Winter Is Coming

I remember when I lived in Northern California for about a year and a half.  When it got cold during the winter, normal people would don their coats and scarves, but there would always be that one guy riding the bus or train or walking around town wearing a t-shirt and shorts like it was the middle of summer.  I used to assume that these people must have come from some state that experienced harsh winters, like Illinois or Minnesota.

In the intervening decade and a half that have passed since then whenever I’ve been in cold environments, without fail there will be someone who appears to be inappropriately under dressed for the weather and acting like what they’re wearing is totally fine.  Up to this past January when I was in New York for my eye surgery, a lady wearing nothing but a regular business suit strolled up to the bus stop to wait with me and everyone else for the bus.  Except for her, we were all properly bundled up against the biting wind and the winter temperatures.  I admit that these people fascinate me because I usually get the feeling that they’re trying to use their deliberate lack of weather-appropriate attire to convey their belief that they’re cooler than the rest of us.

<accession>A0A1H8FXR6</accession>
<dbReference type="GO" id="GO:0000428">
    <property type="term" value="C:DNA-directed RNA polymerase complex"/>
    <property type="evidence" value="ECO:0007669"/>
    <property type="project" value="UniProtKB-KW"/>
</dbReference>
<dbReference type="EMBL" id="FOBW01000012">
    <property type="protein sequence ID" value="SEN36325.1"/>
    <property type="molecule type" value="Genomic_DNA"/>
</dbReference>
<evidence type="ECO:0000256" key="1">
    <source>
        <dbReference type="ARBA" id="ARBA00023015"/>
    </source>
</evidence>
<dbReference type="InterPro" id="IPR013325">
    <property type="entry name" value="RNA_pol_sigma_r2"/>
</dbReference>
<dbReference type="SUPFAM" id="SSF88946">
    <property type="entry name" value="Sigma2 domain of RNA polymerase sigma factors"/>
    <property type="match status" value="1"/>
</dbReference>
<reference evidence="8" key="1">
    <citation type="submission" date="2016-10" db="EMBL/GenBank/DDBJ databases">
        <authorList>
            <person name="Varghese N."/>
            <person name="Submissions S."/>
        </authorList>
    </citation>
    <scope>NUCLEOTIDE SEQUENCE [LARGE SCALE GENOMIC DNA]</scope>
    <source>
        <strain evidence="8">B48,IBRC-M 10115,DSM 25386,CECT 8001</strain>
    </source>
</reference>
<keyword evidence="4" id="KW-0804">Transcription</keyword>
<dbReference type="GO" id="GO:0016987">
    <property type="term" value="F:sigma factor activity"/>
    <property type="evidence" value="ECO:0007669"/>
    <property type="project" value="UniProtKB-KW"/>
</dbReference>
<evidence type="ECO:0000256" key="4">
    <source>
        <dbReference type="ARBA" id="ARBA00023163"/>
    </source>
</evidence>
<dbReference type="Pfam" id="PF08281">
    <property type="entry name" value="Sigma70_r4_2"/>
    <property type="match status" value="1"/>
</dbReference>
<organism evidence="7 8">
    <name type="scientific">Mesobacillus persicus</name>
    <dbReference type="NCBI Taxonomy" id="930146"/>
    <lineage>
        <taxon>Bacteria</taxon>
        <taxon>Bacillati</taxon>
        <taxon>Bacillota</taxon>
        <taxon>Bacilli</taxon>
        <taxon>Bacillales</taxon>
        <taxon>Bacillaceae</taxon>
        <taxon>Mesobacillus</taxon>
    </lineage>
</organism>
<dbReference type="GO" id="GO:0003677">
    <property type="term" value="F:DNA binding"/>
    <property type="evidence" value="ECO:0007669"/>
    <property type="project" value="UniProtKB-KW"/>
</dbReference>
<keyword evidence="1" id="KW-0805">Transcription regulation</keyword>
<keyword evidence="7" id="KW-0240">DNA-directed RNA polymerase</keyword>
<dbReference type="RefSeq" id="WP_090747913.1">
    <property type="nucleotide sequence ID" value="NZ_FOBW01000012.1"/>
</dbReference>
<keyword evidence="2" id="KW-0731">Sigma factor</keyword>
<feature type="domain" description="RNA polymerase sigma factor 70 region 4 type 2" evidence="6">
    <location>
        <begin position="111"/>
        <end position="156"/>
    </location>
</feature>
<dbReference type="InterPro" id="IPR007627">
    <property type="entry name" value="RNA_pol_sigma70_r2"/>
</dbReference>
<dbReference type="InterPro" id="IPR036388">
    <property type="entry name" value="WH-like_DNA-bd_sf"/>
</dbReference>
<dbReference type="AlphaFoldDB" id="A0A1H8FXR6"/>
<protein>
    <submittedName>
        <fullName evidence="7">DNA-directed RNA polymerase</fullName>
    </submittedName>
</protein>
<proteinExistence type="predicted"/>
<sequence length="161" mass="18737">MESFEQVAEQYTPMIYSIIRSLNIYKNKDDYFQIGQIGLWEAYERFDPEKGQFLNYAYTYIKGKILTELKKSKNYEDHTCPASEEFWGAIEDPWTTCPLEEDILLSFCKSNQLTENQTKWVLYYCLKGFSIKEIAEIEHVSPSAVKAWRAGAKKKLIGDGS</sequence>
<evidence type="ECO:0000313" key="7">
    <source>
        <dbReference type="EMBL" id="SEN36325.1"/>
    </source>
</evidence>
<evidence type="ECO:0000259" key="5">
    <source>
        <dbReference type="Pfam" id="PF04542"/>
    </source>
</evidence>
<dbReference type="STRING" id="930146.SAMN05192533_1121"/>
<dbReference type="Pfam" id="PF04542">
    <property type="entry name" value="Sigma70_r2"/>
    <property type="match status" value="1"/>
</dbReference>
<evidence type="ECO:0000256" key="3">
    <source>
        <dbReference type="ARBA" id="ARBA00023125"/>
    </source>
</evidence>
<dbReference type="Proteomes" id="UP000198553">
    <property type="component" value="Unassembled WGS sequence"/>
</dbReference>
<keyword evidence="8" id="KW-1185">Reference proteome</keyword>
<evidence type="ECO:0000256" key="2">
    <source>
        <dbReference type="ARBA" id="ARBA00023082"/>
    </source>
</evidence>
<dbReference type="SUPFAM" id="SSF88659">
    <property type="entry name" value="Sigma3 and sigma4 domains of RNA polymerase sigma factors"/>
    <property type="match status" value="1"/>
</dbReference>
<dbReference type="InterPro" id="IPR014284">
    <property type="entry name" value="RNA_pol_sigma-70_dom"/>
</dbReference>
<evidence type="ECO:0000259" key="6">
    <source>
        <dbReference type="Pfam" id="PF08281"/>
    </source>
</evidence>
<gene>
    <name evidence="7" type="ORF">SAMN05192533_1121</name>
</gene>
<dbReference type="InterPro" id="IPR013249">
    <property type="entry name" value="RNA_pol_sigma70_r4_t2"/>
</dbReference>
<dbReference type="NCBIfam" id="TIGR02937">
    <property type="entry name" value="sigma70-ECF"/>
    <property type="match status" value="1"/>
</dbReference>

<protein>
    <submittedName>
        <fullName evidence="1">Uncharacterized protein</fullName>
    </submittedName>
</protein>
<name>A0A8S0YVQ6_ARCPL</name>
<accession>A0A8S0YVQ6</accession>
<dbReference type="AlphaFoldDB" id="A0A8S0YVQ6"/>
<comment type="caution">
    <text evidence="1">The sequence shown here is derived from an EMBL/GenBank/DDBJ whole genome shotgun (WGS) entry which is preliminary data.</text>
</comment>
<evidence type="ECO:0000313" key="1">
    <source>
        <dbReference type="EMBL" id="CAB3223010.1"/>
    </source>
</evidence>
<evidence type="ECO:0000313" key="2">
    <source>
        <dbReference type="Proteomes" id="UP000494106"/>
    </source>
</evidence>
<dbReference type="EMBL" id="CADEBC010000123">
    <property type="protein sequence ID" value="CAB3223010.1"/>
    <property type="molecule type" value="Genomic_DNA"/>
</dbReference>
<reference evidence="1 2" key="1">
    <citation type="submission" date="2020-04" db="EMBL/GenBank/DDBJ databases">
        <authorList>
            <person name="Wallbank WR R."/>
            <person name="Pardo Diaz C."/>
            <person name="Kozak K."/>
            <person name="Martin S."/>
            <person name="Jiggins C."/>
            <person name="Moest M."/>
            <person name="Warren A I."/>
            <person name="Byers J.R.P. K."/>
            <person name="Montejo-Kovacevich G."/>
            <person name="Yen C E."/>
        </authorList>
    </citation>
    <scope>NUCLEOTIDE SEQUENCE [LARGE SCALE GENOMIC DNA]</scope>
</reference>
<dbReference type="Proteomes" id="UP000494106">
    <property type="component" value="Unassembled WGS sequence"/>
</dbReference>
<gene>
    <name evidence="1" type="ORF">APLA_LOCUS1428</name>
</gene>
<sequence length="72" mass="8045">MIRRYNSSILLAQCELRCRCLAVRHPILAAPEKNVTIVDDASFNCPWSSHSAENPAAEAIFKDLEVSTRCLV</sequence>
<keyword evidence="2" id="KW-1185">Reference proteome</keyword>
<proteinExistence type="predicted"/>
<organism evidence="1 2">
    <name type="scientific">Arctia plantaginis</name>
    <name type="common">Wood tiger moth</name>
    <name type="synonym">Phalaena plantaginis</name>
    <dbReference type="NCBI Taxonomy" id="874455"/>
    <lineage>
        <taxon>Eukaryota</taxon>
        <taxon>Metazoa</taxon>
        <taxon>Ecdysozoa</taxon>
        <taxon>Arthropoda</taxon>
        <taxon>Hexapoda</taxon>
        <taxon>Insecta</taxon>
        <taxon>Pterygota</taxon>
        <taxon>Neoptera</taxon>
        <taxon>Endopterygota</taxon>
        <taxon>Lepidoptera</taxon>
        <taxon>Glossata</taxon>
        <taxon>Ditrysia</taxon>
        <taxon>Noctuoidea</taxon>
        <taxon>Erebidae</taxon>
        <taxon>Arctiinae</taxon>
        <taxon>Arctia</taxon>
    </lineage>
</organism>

Nobody acts like that in Yakutsk.  Nobody.  These people don’t play when it comes to cold weather.  Everybody began bundling up as soon as the weather started changing, with no apologies and no trying to act cute.

The day that I arrived in Yakutsk was warm and balmy.  I wore a long-sleeved t-shirt and stretchy pants all day, which is standard travelling attire for me.  The next day, the warmth was gone and there was a chill in the air.  Autumn literally arrived overnight.  Everybody, including me, wore sweatshirts or fleeces or light jackets for the next two weeks, as well as rain jackets on those days when it drizzled.  Then the temperature went down again and everybody pulled out their down parkas and wool coats.  The kids started wearing hats, scarves and boots.  We had a day or two of warmth in the middle of the falling temperatures but people still wore their parkas and heavier jackets on those days, just in case.  Nobody here pretends like it’s not cold.

I remember the day they turned on the heat on in the city.  It was the Friday morning of the Day of Yakutsk celebrations.  I was in the teachers’ room at school prepping for the demo lessons that I would deliver the next day when I heard a sound like running water coming from the heater.  Another international teacher and I simultaneously looked at the heater then at each other then shrugged and went back to our work.  When a local teacher entered the room, I asked her what the sound was since it was still going and she said, “It’s the water in the pipes.”  Being unfamiliar with gas heating systems, I replied that the sound was coming from the heater and wondered if she was sure it was water.  She reiterated that it was water and explained no further.  I decided to be satisfied with her answer until I could find someone who could explain it to me better.